The keyhole cichlid (lat. Cleithracara maronii) is a very nice, but not very popular tank fish. Most of pet shops and breeders ignore it because of its timidity and not very bright coloring and this is a big mistake.
Since this is a peaceful, clever, good-tempered fish unlike the majority of other cichlid species, which are brighter, but much more aggressive.
Habitat in the wild
This is an endemic of tropical South America, within Orinoco river estuary area starting from Barima river (Guyana) to Ouanary river (French Guiana). This species is the only one from Cleithracara kind.
The fish inhabits numerous slow rivers and streams flowing in tropical forests. Bottom of these waters as a rule is covered with fallen leaves, branches, various fruit from trees.
Plenty of organics on the bottom usually makes water rich brown colored due to high concentration of tanning agents.
Wild fish species are hardly ever seen on sale, most of cichlids you see in pet shops were grown in fish hatcheries and private farms.
Males can be up to 7-10 cm (4 inches) long, they are a bit larger than females and they have longer rays of dorsal and anal fins; these of adult species reach the end of their tail fin. The lifespan is 6-8 years.
A dark stripe that starts at the dorsal base goes through the fish eye up to the bottom of its gill cover. In the center of the body closer to its tail there is a group of dark spots that resemble a keyhole. Due to this the fish got its name.
Difficulties in keeping
The fish is neither large nor aggressive. It is quite undemanding and has very interesting behavior. It can be recommended even for the beginners, but still you have to keep in mind that this is a cichlid species and it is hardly suitable for community tanks with small sized fishes.
Care and keeping in a tank
|Scientific Name||Cleithracara maronii|
|Common Name||Keyhole cichlid, keyhole fish|
|Tank size||18 gallons and more|
|Temperature||72°F- 78°F (22 to 26 °C)|
|Size||up to 10 cm (4 inches)|
|Lifespan||up to 8 years|
Recommended tank volume for one couple starts from 80 liters (17,6 gallons).
Keyhole cichlid is a monogamic fish, it forms couples. When keeping the fish in a school you should bear in mind that the fish is a territory dependent one and there has to be a sufficient number of shelters in the tank, that will divide it into some areas.
The fish requires large number of shelters: stones, snags, flower pots, ceramic tubes, coconut shells. The fish is fearful and timid and if there are a lot of shelters in the tank it’ll help to decrease the stress.
Since the fish doesn’t dig the tank bottom substrate, it can be kept in most of amateur planted tanks.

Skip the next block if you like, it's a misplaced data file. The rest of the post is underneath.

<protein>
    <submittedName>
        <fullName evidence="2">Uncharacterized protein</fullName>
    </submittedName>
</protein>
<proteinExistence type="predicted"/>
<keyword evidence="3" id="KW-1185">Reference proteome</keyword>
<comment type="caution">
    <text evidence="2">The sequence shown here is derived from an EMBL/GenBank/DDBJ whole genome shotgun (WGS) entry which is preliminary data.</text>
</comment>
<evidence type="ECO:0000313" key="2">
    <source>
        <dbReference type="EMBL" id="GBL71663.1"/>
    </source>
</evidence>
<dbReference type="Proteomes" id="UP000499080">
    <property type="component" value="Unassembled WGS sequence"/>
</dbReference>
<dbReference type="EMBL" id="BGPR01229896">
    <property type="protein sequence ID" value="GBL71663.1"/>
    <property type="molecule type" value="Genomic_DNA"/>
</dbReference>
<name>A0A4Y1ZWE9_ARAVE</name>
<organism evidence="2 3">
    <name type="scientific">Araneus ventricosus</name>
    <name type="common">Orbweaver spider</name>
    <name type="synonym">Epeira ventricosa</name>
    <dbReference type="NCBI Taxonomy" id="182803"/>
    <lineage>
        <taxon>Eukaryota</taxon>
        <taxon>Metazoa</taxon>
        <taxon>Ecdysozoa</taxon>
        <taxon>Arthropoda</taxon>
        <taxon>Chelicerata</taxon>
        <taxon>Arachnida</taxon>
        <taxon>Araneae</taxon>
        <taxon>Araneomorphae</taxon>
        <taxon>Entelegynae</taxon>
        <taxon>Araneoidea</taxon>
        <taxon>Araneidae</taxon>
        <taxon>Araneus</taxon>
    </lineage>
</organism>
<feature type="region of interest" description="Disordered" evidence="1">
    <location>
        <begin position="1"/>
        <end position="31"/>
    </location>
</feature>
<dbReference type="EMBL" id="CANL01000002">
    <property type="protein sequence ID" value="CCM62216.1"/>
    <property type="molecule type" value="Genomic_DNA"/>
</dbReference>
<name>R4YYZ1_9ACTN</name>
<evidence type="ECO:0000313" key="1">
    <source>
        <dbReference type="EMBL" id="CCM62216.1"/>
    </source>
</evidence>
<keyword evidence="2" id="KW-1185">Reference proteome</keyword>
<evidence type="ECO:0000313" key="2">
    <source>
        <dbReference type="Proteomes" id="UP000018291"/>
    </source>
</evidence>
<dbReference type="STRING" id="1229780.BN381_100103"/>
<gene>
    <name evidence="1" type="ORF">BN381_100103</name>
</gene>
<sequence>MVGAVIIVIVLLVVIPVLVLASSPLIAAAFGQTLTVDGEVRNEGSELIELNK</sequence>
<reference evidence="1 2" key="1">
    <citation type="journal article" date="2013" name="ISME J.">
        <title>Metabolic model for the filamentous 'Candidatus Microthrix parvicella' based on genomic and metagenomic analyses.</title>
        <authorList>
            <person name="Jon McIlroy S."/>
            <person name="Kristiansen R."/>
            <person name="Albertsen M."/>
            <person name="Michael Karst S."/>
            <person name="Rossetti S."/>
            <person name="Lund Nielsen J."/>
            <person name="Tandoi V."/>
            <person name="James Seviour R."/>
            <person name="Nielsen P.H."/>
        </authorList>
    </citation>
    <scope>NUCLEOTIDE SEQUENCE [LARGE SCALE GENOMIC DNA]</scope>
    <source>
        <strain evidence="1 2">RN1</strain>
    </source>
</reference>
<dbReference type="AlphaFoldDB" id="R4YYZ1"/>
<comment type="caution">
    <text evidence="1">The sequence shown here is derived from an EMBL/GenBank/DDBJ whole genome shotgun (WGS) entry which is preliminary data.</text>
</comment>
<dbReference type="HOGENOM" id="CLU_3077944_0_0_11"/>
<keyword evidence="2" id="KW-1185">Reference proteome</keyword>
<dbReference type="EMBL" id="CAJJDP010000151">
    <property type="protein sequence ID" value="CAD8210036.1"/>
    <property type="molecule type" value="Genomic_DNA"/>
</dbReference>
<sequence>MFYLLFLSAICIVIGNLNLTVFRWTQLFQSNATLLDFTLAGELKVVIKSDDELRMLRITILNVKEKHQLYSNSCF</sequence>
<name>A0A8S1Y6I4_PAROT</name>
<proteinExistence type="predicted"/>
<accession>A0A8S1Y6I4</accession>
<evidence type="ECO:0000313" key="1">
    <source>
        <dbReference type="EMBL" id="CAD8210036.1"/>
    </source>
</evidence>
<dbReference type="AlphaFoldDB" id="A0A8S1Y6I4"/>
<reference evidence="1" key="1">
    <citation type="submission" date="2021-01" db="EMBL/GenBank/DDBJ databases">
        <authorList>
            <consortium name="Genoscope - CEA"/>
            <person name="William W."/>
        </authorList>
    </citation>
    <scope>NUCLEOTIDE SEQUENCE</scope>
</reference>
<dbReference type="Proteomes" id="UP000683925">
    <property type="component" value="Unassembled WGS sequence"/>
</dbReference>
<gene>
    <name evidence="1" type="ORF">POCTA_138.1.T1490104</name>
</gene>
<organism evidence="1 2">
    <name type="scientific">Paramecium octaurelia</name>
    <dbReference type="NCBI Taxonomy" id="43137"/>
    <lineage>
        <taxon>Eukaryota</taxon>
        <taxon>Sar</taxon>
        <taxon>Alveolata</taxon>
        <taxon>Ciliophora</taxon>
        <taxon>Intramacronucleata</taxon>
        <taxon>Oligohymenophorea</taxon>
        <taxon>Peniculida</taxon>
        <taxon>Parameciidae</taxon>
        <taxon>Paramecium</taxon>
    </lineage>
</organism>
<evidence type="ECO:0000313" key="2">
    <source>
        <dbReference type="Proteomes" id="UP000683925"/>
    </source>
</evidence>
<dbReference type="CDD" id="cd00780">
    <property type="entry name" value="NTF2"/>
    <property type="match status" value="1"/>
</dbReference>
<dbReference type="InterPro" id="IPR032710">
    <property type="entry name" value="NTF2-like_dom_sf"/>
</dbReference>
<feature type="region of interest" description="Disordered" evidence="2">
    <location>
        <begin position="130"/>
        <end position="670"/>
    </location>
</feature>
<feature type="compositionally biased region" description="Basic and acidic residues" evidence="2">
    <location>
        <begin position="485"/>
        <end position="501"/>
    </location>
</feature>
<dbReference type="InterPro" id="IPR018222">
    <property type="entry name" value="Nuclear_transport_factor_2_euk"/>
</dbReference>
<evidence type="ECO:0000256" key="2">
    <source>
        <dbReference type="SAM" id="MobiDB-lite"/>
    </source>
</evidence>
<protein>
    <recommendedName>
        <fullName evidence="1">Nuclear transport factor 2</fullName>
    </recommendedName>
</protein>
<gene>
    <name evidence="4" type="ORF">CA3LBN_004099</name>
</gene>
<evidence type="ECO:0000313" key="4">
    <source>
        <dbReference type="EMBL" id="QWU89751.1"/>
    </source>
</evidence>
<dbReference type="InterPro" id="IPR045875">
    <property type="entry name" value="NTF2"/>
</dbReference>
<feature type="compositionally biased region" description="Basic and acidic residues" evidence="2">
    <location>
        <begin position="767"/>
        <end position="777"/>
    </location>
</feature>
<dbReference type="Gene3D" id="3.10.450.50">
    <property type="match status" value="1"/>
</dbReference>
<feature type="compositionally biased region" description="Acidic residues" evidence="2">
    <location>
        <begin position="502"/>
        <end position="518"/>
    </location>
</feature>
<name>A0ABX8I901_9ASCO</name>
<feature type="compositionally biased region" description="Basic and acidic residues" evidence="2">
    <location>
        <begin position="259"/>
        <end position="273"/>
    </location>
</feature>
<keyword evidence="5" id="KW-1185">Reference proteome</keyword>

The fish looks best in a tank simulating its natural biotope – small grained sand on the bottom, tree leaves, roots and snags. Several large flat stones you put may become future spawning substrate for the fish.
It has quite high requirements in terms of the tank water quality and composition – it should be soft and acidic. The fish originates from the tropical areas, so the tank water temperature has to be within 22-26 °C (71,6-78,8°F), soft or of average hardness, pH 6,5-7,2.
Presence of efficient filtration system and regular renew of some portion of tank water with fresh one as well as timely cleaning of the tank bottom substrate is a must.
However, keep in mind that powerful filters quite often create excessive water flow, which fishes that used to dwell in slow waters don’t like.
The fish feeds on worms, crustaceans, larvae and insects. In a tank you can successfully feed it with live, dry and frozen food.
I myself give some of this food to my pets and as for the rest I’ve heard and read lots of good reviews.
Yet, all of the food is of high quality and it is the best one for this fish kind as well as it keeps the tank water clean.
Compatibility and tank mates
This is a small, timid fish that prefers hiding if it feels danger. It’s better to keep it in a school of 6-8 species without large and aggressive tank mates. But the tank should be roomy enough and have enough of shelters.
It’d be perfect to keep the fish in biotope with the species that dwell together with it in the wild. The fish doesn’t demonstrate aggression towards its tank mates if they are at least several centimeters long.
It becomes aggressive only during the spawning process while protecting the offspring. Therefore, maximum of the aggression the fish demonstrates is to ward off other fishes from their territory.
It is impossible to tell between the juveniles and young species, but as for the adult males – they are sufficiently larger than the females and they have larger dorsal and anal fins.
Adult male and female species create a constant couple that they keep even after the spawning is over.
A flat stone, wide leave of a tank plant or a glass surface where they stick their eggs can serve as a place for spawning. The female stays near the clutch to guard it and the male guards their territory.
The parents take care of their offspring after the juveniles hatch and it can last for several months.
We should mention that inexperienced couples quite often eat their fist offspring, especially if they feel threatened by other fishes.
In an overcrowded tank the chances are high that the offspring dies even when guarded by both the male and female species, therefore it’s desirable to put the fish into a separate tank for spawning.
Sergey is a founder and author of Meethepet.com. He’s been fond of aquarium husbandry since his early childhood.
His favorite aquariums are biotopes (Amazon River), with Echinodorus and Angelfish. However, through the years he’s had experience of keeping almost all types of freshwater fish and shrimps.